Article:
Abstract: On July 15, 2011, in Electronic Privacy Information Center v. U.S. Department of Homeland Security, the U.S. Court of Appeals for the D.C. Circuit held that to prove a violation of the Privacy Act, a plaintiff must show evidence of specific conduct. Yet, the current system of Freedom of Information Act exceptions and presumptions makes it exceedingly difficult for a plaintiff to gain access to evidence of specific conduct. Therefore, this Comment argues that these presumptions make it almost impossible for a plaintiff to discover and sue a defense agency for a Privacy Act violation, thereby leaving no realistic opportunity for relief to aggrieved parties.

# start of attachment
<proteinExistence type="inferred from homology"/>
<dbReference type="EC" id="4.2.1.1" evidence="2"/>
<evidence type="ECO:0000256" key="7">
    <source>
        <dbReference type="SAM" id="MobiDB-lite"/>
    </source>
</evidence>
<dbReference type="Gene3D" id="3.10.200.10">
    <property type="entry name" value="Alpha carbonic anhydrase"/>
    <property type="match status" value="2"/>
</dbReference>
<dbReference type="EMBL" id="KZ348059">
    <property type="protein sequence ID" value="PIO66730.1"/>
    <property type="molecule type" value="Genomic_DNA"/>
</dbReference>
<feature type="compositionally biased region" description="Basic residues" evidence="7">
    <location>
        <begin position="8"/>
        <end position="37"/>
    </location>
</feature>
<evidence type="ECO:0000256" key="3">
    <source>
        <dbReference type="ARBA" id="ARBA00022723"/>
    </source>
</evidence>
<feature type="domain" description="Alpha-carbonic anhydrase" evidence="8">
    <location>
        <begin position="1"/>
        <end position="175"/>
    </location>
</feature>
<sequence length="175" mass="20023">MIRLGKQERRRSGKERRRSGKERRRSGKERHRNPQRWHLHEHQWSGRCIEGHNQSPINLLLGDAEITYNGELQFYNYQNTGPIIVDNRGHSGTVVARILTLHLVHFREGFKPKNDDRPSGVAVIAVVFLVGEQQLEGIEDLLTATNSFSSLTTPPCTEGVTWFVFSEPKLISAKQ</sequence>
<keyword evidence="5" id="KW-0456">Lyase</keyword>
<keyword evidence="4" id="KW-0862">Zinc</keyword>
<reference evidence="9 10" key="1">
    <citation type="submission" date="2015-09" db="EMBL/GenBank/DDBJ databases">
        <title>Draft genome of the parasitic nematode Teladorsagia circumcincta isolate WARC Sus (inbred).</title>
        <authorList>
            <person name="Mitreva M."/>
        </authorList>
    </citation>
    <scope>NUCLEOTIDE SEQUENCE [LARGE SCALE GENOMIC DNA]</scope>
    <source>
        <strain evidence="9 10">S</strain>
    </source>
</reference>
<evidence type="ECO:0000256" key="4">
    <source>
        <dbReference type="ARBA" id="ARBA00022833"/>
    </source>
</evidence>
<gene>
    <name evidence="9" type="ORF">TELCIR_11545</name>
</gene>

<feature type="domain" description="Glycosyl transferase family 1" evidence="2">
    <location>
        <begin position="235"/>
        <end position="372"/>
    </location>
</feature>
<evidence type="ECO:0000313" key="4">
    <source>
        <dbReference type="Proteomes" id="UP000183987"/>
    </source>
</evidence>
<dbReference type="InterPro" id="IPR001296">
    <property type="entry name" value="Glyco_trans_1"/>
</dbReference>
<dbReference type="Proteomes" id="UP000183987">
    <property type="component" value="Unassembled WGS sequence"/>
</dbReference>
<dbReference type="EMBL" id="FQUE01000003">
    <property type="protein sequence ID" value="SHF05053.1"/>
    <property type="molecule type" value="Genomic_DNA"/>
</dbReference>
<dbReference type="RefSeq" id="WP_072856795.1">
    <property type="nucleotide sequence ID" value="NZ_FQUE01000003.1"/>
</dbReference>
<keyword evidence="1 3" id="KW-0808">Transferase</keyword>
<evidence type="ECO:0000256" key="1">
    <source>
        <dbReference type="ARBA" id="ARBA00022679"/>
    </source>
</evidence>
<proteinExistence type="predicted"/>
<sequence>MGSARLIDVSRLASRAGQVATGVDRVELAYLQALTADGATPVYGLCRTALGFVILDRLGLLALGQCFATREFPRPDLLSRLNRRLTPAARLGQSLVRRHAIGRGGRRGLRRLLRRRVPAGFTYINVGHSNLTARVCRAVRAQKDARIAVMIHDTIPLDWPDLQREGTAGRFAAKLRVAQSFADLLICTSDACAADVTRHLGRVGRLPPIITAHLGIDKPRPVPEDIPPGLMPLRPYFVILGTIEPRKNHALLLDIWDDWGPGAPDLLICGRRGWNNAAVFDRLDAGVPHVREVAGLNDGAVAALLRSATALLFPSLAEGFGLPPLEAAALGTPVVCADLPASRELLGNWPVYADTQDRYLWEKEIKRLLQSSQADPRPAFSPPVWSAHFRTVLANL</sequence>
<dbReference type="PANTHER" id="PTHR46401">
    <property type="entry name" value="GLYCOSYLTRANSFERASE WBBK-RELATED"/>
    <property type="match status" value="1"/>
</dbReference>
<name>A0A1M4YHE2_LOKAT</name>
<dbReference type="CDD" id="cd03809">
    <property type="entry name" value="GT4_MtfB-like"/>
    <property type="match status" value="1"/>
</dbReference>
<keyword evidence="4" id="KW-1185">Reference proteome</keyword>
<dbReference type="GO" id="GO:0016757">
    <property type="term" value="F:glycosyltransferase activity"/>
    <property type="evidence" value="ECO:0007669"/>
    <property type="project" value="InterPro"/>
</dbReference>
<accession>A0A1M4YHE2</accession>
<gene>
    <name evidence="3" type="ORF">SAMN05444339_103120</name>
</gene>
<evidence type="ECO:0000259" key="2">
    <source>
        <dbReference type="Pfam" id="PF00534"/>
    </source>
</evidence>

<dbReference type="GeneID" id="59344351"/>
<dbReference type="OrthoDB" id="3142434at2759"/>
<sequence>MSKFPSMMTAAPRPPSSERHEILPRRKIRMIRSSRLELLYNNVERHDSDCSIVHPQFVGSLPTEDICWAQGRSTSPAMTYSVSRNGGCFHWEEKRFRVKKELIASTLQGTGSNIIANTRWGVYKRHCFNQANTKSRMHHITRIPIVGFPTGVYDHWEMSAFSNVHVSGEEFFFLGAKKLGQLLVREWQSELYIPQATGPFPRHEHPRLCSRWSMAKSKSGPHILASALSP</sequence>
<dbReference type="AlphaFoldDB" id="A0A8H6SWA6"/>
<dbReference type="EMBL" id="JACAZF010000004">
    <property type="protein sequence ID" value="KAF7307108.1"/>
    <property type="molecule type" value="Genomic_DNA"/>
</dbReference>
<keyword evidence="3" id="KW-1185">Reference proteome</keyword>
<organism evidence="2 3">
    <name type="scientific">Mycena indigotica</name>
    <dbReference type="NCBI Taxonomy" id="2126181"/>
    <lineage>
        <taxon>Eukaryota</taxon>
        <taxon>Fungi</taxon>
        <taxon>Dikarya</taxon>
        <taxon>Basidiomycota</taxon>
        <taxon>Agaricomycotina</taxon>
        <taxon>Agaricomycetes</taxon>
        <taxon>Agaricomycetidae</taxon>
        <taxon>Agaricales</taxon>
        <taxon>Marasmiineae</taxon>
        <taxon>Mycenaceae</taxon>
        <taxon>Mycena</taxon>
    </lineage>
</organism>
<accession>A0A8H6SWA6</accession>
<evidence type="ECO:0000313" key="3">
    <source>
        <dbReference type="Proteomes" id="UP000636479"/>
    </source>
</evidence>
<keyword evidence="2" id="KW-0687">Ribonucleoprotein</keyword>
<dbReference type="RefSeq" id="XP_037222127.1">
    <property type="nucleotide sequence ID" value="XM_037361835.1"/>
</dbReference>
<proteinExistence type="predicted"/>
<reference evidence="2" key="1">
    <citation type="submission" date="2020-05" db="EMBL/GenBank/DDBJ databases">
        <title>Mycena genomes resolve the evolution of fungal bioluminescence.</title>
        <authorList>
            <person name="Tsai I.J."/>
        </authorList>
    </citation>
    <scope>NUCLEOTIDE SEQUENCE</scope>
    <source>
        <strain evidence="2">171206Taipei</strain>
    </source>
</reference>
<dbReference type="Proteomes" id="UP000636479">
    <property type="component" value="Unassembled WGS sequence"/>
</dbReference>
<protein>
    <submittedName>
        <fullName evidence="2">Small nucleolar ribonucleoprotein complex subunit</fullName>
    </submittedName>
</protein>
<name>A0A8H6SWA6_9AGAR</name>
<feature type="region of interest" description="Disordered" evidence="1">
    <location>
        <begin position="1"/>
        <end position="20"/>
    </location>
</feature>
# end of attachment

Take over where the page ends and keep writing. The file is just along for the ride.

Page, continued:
BCLR Releases Vol. LIV No. 2
Boston College Law Review is pleased to announce the publication of our March 2013 issue. • Jeremy Waldron, Separation of [...]
BCLR Elects New Board of Editors
On March 22, 2013, the membership of the Boston College Law Review elected a new Board of Editors for the [...]
BCLR Editors Win Student Writing Competitions
Two members of the Boston College Law Review‘s Executive Board, Laura Kaplan and Michael Palmisciano, recently won national writing competitions [...]